Today’s hazy IPAs are evolving. Many breweries are taking the haze and pumping up the bitterness, dialing down the mouthfeel and making more bitter beers that stand out from the rest. It’s yet another evolution of the IPA style, forging ahead while showcasing the style’s regional variations. 

International bitterness units (IBU) measure bitterness in beer, though they are more applicable in a brewing setting and don’t tell the whole story when it comes to a beer’s actual bitterness. The pH of the beer and the “perceived bitterness” have a lot to do with how a beer tastes. Just because a beer has high IBUs, doesn’t mean it actually tastes bitter. 

Perceived bitterness can be affected by a beer’s alcohol content, malt profile and residual sugars/attenuation. This is why an imperial stout with 85 IBUs doesn’t taste bitter at all, because the sweetness of the beer brings it into balance. It can be quite confusing for most beer people (myself included) so it’s something to keep in mind when bitterness is discussed.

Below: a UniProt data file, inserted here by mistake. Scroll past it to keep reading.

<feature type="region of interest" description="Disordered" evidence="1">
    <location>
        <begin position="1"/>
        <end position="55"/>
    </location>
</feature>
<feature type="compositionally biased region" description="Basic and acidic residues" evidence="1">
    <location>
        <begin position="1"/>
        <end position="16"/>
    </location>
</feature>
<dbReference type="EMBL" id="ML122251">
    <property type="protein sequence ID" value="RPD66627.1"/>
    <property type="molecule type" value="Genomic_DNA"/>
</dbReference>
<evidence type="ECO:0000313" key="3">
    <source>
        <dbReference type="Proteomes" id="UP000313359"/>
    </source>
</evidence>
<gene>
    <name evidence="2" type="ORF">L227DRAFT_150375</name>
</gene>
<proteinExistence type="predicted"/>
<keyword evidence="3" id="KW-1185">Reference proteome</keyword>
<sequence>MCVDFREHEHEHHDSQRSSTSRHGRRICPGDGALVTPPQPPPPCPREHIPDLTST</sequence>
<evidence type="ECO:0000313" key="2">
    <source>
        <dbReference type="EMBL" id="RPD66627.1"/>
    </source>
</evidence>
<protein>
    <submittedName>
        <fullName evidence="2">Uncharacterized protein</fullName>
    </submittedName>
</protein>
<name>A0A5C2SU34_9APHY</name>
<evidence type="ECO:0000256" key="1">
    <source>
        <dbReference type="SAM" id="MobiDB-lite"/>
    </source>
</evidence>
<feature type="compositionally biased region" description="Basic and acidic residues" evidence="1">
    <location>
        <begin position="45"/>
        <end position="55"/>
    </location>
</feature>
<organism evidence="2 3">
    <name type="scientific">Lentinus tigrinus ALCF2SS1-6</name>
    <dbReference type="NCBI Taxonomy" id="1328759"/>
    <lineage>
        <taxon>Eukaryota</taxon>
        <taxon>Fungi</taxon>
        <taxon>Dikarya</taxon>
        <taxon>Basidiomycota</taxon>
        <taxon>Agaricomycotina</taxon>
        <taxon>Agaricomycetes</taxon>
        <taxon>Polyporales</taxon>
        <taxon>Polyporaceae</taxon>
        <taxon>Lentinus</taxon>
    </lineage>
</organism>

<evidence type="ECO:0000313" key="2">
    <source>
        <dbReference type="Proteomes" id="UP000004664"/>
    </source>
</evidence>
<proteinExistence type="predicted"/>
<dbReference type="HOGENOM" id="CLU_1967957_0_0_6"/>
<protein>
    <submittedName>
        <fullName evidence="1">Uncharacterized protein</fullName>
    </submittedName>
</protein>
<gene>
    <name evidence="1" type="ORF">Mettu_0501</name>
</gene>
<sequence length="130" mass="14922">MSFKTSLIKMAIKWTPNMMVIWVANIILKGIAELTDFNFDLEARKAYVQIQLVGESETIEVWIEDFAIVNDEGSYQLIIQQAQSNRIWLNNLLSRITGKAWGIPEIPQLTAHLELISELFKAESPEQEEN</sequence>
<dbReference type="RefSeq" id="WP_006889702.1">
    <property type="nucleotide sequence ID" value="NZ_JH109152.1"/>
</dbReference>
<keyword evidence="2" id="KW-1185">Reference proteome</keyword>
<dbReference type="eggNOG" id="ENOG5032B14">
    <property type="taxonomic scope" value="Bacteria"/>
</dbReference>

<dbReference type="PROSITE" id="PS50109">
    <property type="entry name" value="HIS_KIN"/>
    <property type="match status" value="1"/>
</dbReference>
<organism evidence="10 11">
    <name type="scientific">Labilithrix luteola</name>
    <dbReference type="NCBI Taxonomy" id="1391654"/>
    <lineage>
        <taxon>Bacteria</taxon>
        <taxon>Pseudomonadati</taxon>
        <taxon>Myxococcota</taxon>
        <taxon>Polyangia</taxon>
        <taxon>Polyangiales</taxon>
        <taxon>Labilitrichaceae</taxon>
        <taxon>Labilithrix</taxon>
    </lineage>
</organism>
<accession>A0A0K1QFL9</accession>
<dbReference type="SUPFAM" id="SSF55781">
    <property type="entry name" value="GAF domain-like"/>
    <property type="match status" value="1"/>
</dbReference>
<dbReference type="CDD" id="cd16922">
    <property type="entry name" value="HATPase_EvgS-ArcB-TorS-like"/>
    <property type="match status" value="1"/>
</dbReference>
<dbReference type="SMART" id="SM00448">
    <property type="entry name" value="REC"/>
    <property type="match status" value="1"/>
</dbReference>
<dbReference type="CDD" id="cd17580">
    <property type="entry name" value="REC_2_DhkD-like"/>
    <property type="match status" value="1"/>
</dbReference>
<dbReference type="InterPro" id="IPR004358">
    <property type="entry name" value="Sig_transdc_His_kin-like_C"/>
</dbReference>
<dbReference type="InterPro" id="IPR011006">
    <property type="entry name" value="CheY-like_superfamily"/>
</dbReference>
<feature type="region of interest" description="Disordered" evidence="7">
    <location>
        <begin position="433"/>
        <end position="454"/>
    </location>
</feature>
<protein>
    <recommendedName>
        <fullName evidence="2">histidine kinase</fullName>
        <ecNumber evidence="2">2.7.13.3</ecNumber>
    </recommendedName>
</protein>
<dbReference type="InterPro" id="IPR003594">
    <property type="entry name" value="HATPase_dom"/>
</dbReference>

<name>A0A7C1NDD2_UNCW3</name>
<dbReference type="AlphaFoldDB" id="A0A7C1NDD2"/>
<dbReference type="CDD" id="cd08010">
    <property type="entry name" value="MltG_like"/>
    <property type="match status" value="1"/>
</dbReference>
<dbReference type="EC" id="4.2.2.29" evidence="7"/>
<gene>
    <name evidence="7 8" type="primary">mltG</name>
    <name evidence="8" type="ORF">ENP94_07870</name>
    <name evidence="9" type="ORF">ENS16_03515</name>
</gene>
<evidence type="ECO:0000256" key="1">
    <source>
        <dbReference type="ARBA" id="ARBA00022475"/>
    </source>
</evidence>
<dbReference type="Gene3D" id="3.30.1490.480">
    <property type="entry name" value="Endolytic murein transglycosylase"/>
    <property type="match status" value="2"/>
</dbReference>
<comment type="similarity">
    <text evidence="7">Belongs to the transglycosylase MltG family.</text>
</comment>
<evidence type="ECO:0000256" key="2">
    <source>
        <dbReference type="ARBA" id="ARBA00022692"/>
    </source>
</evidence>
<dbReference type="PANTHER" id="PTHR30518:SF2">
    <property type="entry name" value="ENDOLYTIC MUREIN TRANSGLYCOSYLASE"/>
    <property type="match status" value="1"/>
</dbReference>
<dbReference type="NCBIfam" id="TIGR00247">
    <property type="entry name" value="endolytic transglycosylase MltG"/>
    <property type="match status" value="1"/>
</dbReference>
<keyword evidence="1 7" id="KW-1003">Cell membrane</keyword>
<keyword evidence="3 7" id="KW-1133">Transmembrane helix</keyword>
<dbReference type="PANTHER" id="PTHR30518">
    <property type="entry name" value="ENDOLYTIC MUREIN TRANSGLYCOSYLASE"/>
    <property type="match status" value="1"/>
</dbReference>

Defining Hazy IPAs

If you’re looking at guidelines describing how a hazy IPA should taste, you can look at two sources: the Beer Judge Certification Program (BJCP), whose guidelines cover homebrew competitions and some international commercial beer competitions, or the Brewers Association (BA), whose guidelines apply to beer competitions such as the Great American Beer Festival (GABF) and World Beer Cup (WBC).

Last year’s GABF winner for hazy IPA was by Elk Grove, California’s Flatland Brewing Co. for their Anhyzer Kush, and the World Beer Cup winner for the style was Wherever You Go by Green Cheek Beer Co.’s Costa Mesa, California location. Yes, two breweries from California and not New England, where the style was born. 

No brewery in New England has ever won gold for this style in either GABF or WBC.